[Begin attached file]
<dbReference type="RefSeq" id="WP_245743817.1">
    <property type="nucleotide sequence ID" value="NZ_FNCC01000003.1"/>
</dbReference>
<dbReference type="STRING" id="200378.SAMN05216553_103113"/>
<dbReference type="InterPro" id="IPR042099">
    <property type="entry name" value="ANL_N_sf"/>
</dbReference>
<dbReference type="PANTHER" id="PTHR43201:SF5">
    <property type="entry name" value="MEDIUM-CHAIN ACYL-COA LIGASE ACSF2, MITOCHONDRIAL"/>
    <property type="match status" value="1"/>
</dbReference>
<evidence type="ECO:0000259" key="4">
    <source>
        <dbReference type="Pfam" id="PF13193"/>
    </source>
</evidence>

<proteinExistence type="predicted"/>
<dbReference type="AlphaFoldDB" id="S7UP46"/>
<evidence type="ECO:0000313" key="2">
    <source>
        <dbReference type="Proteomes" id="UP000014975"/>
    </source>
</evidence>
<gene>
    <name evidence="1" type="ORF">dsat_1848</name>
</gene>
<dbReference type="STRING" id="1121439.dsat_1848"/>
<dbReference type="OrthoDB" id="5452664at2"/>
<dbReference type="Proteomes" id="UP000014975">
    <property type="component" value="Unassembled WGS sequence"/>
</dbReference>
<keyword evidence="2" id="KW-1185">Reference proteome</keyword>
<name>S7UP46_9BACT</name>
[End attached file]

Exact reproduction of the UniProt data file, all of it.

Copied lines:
<dbReference type="RefSeq" id="WP_245743817.1">
    <property type="nucleotide sequence ID" value="NZ_FNCC01000003.1"/>
</dbReference>
<dbReference type="STRING" id="200378.SAMN05216553_103113"/>
<dbReference type="InterPro" id="IPR042099">
    <property type="entry name" value="ANL_N_sf"/>
</dbReference>
<dbReference type="PANTHER" id="PTHR43201:SF5">
    <property type="entry name" value="MEDIUM-CHAIN ACYL-COA LIGASE ACSF2, MITOCHONDRIAL"/>
    <property type="match status" value="1"/>
</dbReference>
<evidence type="ECO:0000259" key="4">
    <source>
        <dbReference type="Pfam" id="PF13193"/>
    </source>
</evidence>

<proteinExistence type="predicted"/>
<dbReference type="AlphaFoldDB" id="S7UP46"/>
<evidence type="ECO:0000313" key="2">
    <source>
        <dbReference type="Proteomes" id="UP000014975"/>
    </source>
</evidence>
<gene>
    <name evidence="1" type="ORF">dsat_1848</name>
</gene>
<dbReference type="STRING" id="1121439.dsat_1848"/>
<dbReference type="OrthoDB" id="5452664at2"/>
<dbReference type="Proteomes" id="UP000014975">
    <property type="component" value="Unassembled WGS sequence"/>
</dbReference>
<keyword evidence="2" id="KW-1185">Reference proteome</keyword>
<name>S7UP46_9BACT</name>